Thursday 23 May, 2019

Usain Bolt clocks 10.03 to win final race in Jamaica

Global sprint sensation Usain Bolt reacts at the finish line after he marked an emotional farewell at a sell-out National Stadium in Jamaica by winning his final race on home soil on Saturday night.

Global sprint sensation Usain Bolt reacts at the finish line after he marked an emotional farewell at a sell-out National Stadium in Jamaica by winning his final race on home soil on Saturday night.

Global sprint sensation Usain Bolt recovered from a scrappy start to win his final race on home soil - the “Salute To A Legend” 100m dash - at the second JN Racers Grand Prix at the National Stadium on Saturday night.

Competing in front of a sell-out stadium, Bolt looked very sloppy in the early stages, but quickly took command before powering home with the flash time showing 9.65 seconds, which send his 30,000 adoring fans at the venue in wild celebration on an emotional night.

Another flash on the clock showed 10.03 seconds as the winning time, in what was the first 100m race of the 2017 track and field season for the double world record holder.

It was a one-two-three finish for Jamaica with Jevaughn Minzie finishing second in 10.15 and Warren Weir, third in 10.18.

The meet was dubbed ‘Salute to a Legend,’  and was used to celebrate the achievements of the world's fastest man, who intends to retire after the London World Championships in August.

Prime Minister Andrew Holness and International Association of Athletics Federations president Sebastian Coe witnessed Bolt's farewell inside the stadium.

Following his victory, the 100m and 200m world record holder took a lap of honour with the crowd cheering him on while fireworks lit the night sky. After his lap of honour he left a kiss on the finishing line and then turned to the stadium to strike his signature lighgting bolt' pose.

Bolt said he was nervous at the start of his final race at home.

He said, "the run, it was just OK. I must say it was OK. I don't think I've ever been that nervous running a 100m."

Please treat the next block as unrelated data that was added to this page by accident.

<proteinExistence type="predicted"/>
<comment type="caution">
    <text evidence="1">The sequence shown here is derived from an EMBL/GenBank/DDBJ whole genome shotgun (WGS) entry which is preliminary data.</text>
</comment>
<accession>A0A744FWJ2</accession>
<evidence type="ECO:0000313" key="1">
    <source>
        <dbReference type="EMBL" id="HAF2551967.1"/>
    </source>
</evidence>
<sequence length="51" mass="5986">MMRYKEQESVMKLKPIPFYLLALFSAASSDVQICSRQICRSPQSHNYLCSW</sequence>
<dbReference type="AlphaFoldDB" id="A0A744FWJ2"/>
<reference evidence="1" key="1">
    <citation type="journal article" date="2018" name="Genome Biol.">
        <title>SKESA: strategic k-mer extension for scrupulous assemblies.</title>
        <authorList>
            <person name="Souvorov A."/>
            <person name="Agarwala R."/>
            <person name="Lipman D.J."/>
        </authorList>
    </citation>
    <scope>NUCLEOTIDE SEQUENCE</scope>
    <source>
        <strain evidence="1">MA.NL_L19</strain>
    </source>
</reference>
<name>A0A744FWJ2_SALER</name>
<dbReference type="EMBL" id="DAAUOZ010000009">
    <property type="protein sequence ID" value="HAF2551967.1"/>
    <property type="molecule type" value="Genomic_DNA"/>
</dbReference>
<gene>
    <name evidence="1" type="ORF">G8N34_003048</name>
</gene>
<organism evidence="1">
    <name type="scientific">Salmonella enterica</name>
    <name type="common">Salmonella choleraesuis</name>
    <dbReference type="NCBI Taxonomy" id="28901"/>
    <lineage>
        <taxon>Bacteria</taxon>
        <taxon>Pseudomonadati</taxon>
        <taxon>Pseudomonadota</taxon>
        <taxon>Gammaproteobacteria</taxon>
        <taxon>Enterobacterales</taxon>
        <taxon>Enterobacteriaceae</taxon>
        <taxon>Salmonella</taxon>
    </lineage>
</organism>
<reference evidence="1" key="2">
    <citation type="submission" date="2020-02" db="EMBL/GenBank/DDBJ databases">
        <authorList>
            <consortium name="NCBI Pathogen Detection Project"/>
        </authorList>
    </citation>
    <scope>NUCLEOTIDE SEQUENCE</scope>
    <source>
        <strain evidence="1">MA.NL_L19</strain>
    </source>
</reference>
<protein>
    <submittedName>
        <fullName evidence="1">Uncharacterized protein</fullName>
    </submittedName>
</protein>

Bolt added: "Just the atmosphere and the people, the support they came out and gave me, it was really nerve-racking.

"I never expected this, I knew it was going to be big, the stadium was ram-packed so thank you guys for coming out and supporting me."

Bolt was also in a reflective mood, which follows the death of his close friend, former Jamaica and Great Britain sprinter Germaine Mason.

"After my friend's death it was really hard for me, I have never been through something like this.

"I had to take some time but I knew what I had to do and I knew Germaine would want me to do this. This was special.

"There are no words, from World Juniors the support that I have been getting from Jamaica has been remarkable. 

"I could not have done this without my parents, my friends, my best friend NJ, I want to thank Jamaica, I never expected this. 

"It's big to see everybody turn out, it shows that they appreciated what I did and it was a honour for me."

The legendary Jamaican sprinter will go down as a sporting great regardless of whether he signs off in style in London on the track at the venue that hosted the 2012 Olympics.

The Jamaican enjoyed a stellar Rio Olympics in 2016 when he sensationally secured the 'treble treble' - three sprinting gold medals in three consecutive Olympics - and finished his Olympic career with nine gold medals, a 100 per cent win record in finals.

But in January 2017, Bolt saw his haul of Olympic golds diminish to eight, as the International Olympic Committee stripped Jamaica of the men's 4x100-metre relay crown they claimed in Beijing in 2008, Nesta Carter having tested positive for a banned substance when a sample was re-examined. 

The 30-year-old Bolt has three events left before retirement  -  Ostrava on June 28, Monaco on July 21 and the August 4-13 World Championships in London, United Kingston.

A stellar line-up was compiled for Bolt's send off with Olympic champions Wayde van Niekerk, David Rudisha, Mo Farah, Christian Taylor and Allyson Felix all making the trip to pay tribute to the sport’s biggest star.

Van Niekerk, Farah, Taylor and Felix also secured victories on the night.

South African Van Niekerk, who stunned the world when clocking 43.03 seconds in the men's 400m final to eclipse Michael Johnson's 17-year-old world record and won gold at Rio 2016, turned in the most impressive performance on the night.

He recorded the fastest time in the world this year to win the men's 200 metres. Van Niekirk clocked 19.84 seconds for the victory to easily beat Jamaican Rasheed Dwyer, who did 20,.11. Warren Weir finished third in 20.18 seconds.

  

 

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